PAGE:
Everything old is new again

Microsoft is developing a new glass-based storage technology that can hold many gigs of data on a small glass plate. We need something like this because all of the magnetic-based storage (e.g. hard drives) and DVD/CD disks eventually degrade and fail.

What is interesting is that this general concept dates back at least to the early eighties. Exxon, of all companies, had an office products division that was manufacturing a glass disk storage system that actually burned pits into the disk to create the ones and zeros of digital data. This was different from the slightly later 12" videodisks, which were the precursor of CDs and DVDs. That technology uses a thin aluminum substrate that has the data burned into it. The problem is that the aluminum substrate can degrade over time to the point of becoming unreadable.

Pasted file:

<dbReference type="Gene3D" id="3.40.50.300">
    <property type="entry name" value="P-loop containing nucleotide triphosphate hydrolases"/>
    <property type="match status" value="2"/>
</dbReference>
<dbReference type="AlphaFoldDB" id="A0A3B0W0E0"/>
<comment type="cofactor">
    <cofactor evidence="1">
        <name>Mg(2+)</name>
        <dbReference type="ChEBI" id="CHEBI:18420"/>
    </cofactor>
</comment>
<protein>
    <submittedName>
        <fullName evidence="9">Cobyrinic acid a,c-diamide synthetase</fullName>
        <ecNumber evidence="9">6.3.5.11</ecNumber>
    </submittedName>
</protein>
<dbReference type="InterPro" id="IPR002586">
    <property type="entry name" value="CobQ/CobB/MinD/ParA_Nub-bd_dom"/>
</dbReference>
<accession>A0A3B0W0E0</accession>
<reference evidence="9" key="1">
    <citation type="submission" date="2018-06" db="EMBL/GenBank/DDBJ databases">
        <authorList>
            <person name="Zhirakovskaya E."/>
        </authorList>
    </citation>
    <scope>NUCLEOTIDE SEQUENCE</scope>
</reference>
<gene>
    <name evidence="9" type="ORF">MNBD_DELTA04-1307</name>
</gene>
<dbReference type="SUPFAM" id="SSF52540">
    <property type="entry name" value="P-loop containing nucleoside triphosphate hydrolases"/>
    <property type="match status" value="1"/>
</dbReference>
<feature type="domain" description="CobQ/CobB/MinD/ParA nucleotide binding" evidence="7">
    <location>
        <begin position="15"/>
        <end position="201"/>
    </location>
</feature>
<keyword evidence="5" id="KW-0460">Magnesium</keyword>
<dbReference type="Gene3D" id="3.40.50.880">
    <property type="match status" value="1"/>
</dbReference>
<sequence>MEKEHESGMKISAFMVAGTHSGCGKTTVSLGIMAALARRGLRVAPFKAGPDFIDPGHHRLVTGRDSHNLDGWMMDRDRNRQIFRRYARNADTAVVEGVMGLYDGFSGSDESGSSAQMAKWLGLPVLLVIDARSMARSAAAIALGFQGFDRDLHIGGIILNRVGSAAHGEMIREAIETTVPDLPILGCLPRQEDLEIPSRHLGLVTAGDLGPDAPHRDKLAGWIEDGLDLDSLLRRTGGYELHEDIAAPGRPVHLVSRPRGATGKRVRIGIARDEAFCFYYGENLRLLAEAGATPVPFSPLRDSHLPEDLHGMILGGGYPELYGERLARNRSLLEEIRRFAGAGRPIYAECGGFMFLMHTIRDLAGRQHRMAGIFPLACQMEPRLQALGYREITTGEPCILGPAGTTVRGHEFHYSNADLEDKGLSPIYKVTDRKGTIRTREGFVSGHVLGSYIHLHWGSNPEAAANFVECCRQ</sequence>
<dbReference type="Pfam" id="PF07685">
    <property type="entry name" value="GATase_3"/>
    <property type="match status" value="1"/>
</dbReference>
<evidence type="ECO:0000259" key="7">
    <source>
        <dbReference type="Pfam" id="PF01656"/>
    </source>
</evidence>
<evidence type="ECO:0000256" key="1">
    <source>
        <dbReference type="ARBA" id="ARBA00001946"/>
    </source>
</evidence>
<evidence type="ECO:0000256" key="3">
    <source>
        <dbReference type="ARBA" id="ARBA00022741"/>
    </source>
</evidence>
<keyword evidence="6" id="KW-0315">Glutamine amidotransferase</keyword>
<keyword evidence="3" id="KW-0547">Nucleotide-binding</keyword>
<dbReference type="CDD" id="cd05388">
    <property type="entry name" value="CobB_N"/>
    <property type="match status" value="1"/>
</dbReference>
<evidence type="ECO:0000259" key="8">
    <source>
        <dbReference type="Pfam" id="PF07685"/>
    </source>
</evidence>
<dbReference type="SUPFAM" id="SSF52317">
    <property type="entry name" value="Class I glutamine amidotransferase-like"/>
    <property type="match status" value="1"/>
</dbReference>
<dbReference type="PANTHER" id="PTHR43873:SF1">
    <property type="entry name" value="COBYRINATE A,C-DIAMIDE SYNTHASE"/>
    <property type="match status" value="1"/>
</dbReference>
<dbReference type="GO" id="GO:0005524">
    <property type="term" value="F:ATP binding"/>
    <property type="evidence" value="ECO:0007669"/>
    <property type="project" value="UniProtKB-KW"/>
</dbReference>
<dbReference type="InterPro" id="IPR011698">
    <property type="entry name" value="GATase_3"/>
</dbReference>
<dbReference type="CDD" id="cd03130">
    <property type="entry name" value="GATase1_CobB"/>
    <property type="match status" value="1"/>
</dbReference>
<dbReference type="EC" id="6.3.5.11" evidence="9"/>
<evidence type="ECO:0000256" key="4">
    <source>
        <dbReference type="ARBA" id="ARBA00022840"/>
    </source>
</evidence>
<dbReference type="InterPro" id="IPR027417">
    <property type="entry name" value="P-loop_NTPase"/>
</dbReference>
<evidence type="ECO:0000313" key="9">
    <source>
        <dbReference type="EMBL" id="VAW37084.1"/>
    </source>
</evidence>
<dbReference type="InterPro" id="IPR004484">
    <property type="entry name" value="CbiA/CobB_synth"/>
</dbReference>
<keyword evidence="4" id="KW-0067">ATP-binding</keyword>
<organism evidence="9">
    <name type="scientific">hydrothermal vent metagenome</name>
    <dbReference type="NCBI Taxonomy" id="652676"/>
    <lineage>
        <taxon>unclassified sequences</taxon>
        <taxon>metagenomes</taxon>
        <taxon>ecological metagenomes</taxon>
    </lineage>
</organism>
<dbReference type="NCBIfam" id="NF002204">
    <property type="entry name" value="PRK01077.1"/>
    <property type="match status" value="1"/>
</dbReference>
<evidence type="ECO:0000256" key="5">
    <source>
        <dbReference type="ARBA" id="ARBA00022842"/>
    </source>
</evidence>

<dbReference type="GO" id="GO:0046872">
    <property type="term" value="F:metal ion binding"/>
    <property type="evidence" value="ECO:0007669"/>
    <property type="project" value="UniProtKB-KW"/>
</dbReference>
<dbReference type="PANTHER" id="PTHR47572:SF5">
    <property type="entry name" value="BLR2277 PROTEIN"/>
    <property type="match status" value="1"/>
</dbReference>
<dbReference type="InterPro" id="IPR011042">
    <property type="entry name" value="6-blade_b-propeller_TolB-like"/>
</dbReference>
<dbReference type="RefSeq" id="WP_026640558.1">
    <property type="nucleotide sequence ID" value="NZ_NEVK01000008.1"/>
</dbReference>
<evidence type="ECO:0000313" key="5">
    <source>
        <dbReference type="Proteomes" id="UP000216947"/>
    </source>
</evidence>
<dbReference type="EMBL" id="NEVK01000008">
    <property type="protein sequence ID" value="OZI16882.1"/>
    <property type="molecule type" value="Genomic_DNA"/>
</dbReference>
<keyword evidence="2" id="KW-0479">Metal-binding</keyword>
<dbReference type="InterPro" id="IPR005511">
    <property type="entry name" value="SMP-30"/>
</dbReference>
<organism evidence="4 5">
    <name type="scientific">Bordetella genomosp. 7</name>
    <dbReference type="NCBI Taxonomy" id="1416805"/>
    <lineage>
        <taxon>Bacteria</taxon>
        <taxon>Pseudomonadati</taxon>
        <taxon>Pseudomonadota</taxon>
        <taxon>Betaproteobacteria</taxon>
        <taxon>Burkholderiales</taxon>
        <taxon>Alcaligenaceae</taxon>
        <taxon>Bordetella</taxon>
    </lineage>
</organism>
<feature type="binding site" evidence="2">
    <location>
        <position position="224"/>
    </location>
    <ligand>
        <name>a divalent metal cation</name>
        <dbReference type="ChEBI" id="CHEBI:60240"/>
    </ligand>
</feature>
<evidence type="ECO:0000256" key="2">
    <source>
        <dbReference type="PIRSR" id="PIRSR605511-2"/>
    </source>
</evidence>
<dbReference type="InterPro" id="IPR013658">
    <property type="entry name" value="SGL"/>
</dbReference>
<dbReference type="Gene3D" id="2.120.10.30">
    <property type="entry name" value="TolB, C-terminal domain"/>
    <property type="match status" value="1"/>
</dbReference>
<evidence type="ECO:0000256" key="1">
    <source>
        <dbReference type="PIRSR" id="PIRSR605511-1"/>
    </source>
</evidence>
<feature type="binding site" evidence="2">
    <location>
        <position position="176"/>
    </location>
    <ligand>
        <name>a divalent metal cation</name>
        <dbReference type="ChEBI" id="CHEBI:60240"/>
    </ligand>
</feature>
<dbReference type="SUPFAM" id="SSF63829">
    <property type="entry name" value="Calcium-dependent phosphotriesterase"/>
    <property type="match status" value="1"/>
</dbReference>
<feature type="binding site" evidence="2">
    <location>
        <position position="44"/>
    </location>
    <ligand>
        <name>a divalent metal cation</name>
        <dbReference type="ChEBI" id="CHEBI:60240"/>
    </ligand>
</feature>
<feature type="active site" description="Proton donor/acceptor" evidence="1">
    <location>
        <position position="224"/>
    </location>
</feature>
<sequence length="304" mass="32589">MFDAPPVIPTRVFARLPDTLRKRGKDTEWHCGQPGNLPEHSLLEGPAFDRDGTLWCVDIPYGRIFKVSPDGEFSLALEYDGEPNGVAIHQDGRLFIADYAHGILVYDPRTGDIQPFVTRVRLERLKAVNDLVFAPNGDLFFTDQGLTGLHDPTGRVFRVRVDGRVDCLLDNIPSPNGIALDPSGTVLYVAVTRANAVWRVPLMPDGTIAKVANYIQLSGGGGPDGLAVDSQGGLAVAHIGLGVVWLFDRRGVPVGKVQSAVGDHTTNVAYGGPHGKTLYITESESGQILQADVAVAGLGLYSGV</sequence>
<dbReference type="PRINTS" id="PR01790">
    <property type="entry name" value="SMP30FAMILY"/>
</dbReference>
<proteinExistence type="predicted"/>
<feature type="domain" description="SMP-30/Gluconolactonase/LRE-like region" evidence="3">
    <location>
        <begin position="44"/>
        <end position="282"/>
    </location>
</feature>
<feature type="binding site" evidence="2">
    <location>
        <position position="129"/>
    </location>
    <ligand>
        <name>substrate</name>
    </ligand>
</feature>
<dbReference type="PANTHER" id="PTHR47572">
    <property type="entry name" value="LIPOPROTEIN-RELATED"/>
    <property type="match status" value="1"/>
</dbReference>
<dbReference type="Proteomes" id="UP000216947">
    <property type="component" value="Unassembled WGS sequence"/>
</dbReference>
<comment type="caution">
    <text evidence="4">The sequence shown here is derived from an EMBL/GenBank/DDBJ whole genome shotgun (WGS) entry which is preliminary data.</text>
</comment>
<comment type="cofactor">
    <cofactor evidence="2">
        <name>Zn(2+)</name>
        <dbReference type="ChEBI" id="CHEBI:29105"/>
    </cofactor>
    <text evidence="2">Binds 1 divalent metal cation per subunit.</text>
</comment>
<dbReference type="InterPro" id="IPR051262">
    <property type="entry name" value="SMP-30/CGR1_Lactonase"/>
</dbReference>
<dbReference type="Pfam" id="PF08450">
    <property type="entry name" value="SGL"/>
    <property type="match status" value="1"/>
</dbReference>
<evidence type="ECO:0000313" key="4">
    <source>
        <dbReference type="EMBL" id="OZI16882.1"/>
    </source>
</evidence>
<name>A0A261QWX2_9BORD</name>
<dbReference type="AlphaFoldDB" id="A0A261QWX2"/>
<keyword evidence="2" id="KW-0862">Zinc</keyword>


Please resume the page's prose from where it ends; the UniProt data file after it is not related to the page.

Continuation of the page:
Paper is still superior to any other storage medium, as it is long-lived if stored properly and does not require any hardware or software to access its data. Paper's bulk is its shortcoming.

Technology News:

Knowledge Democracy: